Growing up, I had a very active imagination. I loved the Lisa Frank stickers with unicorns, Pegasus, and dragons. So, it isn’t a surprise that fantasy and science fiction have become one of my favorite genres. I think I was introduced to fantasy with CS Lewis’ classic Chronicles of Narnia. I loved Aslan and how the children interacted with him. Besides Aslan and Lucy, my favorite character was Jewel the unicorn from the final book. I loved how he fought for and related with the king. Another favorite from growing up was Norton Juster’s The Phantom Tollbooth. My sixth grade teacher read it to us. My imagination was captured with Milo’s adventure through the tollbooth. He must bring Rhyme and Reason back to the realm. He has to get the two brothers (leaders of Dictionopolis and Digitopolis) to agree. Through it all he has the Watchdog to help him stay on task and not waste time. The fun part was finding a web-site that told the story behind the story.
As I had kids, I looked for fantasy and science fiction books that I could share with them. Timothy Zahn’s Dragonback series was one of those fun finds. I read the story of Jack and was immediately hooked from the first chapter with the shipwreck. It was fun to read it with my husband and then to see my kids read them. They loved it as well. The struggles of Jack to try to clear his name and move from thief to a poet warrior give hope to kids and make the reader cheer him on.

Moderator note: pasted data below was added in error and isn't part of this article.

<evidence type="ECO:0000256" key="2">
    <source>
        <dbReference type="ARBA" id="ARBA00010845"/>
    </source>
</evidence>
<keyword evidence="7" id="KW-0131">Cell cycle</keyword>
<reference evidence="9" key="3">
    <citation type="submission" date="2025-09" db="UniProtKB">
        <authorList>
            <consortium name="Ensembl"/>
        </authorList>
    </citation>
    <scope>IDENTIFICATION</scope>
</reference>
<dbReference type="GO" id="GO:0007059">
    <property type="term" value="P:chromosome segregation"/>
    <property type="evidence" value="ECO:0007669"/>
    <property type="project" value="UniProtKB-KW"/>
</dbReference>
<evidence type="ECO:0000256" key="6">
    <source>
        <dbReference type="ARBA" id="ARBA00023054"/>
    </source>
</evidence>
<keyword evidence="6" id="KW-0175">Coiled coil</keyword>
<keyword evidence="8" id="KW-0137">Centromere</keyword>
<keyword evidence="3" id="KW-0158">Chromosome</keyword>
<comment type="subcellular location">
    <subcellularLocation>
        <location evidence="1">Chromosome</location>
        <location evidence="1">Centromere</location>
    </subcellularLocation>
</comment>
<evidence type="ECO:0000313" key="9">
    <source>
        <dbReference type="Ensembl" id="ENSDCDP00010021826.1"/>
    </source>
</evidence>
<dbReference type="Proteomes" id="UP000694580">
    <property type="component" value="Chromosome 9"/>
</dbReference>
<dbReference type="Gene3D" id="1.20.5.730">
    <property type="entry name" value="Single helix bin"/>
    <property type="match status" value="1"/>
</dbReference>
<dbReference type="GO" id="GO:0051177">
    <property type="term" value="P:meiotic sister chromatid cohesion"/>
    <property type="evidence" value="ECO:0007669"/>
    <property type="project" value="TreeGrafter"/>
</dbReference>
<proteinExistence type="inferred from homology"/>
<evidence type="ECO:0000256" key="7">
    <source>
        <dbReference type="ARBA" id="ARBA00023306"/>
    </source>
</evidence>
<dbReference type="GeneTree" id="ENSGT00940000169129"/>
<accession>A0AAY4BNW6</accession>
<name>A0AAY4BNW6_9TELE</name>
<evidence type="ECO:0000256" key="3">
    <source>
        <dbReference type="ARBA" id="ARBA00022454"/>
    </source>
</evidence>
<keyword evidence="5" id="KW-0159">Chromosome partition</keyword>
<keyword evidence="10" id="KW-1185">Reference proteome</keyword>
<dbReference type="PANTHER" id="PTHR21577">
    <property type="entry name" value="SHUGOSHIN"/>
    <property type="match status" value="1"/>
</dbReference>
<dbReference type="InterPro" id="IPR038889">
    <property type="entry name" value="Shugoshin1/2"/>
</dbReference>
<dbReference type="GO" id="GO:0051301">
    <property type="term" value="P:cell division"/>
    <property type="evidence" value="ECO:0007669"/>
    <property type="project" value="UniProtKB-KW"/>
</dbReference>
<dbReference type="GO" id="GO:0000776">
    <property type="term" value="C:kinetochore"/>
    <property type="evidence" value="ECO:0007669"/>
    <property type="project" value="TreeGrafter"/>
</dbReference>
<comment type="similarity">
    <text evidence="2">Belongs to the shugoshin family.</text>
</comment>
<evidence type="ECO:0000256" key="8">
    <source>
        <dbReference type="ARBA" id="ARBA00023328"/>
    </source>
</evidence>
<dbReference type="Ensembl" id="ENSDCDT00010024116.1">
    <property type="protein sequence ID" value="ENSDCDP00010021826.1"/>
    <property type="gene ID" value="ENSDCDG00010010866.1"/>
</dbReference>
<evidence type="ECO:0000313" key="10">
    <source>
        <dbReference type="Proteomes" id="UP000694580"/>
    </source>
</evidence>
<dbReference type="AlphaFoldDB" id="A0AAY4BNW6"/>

It wasn’t always that I showed books to my kids. Sometimes, they found a book and said, “Mom, you have to read this!” One such book was “Mom, you have to listen to this!” They found Dragon Rider by Cornelia Funke in an audio book. We sat down in their room and listened as Brendan Fraser worked his magic with Cornilia Funke’s words. Sorrel the Brownie came to life as did Ben, Firedrake, Twigleg, and Nettlebrand. The characters still to this day have his voice when I read the book. The interactions of these characters with each other make the book work and make readers love it. When I teach students to write a children’s fantasy story in Spanish, I use excerpts from this book to show them character development. You can read an excerpt of Dragon Rider online.
The last two years, I had the privilege of spending 50 minutes each day on a one way road trip to school with my now seventeen-year-old son. We found the best way to spend the time, and stay awake, was to listen to audio books. We found all kinds of books. Some that were okay, but not great, and others that made it to my top 10 plus three list of children’s books. One of these was Beyonders by Brandon Mull. The story weaves from the real world into a fantasy world. Jason reaches it by falling into the hippo’s mouth! Literally! From there, he finds himself an unexpected hero. He must fight against the emperor to try to put the Blind King back on the throne. Jason works with another girl from the real world who followed a butterfly into the magical realm. Jason has an opportunity to return home, and must decide if it is worth returning to finish the quest. They go through numerous adventures as they try to fulfill the quest. It is well written, page-turning (if you’re reading it, CD changing if your listening) and encourages the reader to follow after good.
If I haven’t given you enough ideas for a book, then check out the other posts this week from Children’s Book Week. Whatever you do, find a book and curl up and read. Read to your kids, read to your family, read to yourself. Enjoy!